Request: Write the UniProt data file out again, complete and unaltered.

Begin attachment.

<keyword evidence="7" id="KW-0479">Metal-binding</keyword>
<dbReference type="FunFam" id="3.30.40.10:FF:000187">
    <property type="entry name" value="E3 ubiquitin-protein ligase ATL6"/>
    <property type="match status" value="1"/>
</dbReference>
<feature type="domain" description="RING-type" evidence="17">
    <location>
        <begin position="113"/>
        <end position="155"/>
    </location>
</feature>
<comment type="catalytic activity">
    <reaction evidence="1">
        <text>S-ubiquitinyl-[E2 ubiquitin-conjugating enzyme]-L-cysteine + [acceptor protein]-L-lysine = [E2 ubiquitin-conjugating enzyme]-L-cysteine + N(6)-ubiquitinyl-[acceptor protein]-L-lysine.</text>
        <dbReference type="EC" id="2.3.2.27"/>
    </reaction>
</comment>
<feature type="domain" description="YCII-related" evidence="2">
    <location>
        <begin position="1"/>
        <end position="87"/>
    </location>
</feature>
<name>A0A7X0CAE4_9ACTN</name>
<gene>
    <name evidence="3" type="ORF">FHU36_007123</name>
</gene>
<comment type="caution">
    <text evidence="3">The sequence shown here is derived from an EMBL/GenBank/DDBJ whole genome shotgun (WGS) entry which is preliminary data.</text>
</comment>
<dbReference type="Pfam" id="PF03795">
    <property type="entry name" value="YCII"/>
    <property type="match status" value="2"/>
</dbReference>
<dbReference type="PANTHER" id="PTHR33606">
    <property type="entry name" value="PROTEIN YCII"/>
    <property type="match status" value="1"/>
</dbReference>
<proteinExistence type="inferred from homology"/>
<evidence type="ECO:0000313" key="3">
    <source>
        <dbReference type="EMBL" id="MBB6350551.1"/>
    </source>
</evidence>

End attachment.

<keyword evidence="7" id="KW-0479">Metal-binding</keyword>
<dbReference type="FunFam" id="3.30.40.10:FF:000187">
    <property type="entry name" value="E3 ubiquitin-protein ligase ATL6"/>
    <property type="match status" value="1"/>
</dbReference>
<feature type="domain" description="RING-type" evidence="17">
    <location>
        <begin position="113"/>
        <end position="155"/>
    </location>
</feature>
<comment type="catalytic activity">
    <reaction evidence="1">
        <text>S-ubiquitinyl-[E2 ubiquitin-conjugating enzyme]-L-cysteine + [acceptor protein]-L-lysine = [E2 ubiquitin-conjugating enzyme]-L-cysteine + N(6)-ubiquitinyl-[acceptor protein]-L-lysine.</text>
        <dbReference type="EC" id="2.3.2.27"/>
    </reaction>
</comment>
<feature type="domain" description="YCII-related" evidence="2">
    <location>
        <begin position="1"/>
        <end position="87"/>
    </location>
</feature>
<name>A0A7X0CAE4_9ACTN</name>
<gene>
    <name evidence="3" type="ORF">FHU36_007123</name>
</gene>
<comment type="caution">
    <text evidence="3">The sequence shown here is derived from an EMBL/GenBank/DDBJ whole genome shotgun (WGS) entry which is preliminary data.</text>
</comment>
<dbReference type="Pfam" id="PF03795">
    <property type="entry name" value="YCII"/>
    <property type="match status" value="2"/>
</dbReference>
<dbReference type="PANTHER" id="PTHR33606">
    <property type="entry name" value="PROTEIN YCII"/>
    <property type="match status" value="1"/>
</dbReference>
<proteinExistence type="inferred from homology"/>
<evidence type="ECO:0000313" key="3">
    <source>
        <dbReference type="EMBL" id="MBB6350551.1"/>
    </source>
</evidence>